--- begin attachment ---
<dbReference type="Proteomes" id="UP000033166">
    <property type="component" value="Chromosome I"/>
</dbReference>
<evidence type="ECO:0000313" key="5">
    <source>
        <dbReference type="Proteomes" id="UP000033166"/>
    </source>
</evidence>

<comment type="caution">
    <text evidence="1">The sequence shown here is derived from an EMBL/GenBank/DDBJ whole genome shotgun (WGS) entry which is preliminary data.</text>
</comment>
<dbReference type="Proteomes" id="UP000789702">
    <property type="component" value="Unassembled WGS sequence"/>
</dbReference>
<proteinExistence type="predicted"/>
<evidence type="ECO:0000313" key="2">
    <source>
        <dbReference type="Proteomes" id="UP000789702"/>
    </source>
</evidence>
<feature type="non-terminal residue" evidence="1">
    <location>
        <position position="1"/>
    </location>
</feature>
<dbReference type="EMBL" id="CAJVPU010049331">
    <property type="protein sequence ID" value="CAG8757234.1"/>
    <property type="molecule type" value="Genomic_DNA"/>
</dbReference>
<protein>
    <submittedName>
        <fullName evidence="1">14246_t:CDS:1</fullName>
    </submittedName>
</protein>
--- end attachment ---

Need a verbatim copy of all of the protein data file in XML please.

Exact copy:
<dbReference type="Proteomes" id="UP000033166">
    <property type="component" value="Chromosome I"/>
</dbReference>
<evidence type="ECO:0000313" key="5">
    <source>
        <dbReference type="Proteomes" id="UP000033166"/>
    </source>
</evidence>

<comment type="caution">
    <text evidence="1">The sequence shown here is derived from an EMBL/GenBank/DDBJ whole genome shotgun (WGS) entry which is preliminary data.</text>
</comment>
<dbReference type="Proteomes" id="UP000789702">
    <property type="component" value="Unassembled WGS sequence"/>
</dbReference>
<proteinExistence type="predicted"/>
<evidence type="ECO:0000313" key="2">
    <source>
        <dbReference type="Proteomes" id="UP000789702"/>
    </source>
</evidence>
<feature type="non-terminal residue" evidence="1">
    <location>
        <position position="1"/>
    </location>
</feature>
<dbReference type="EMBL" id="CAJVPU010049331">
    <property type="protein sequence ID" value="CAG8757234.1"/>
    <property type="molecule type" value="Genomic_DNA"/>
</dbReference>
<protein>
    <submittedName>
        <fullName evidence="1">14246_t:CDS:1</fullName>
    </submittedName>
</protein>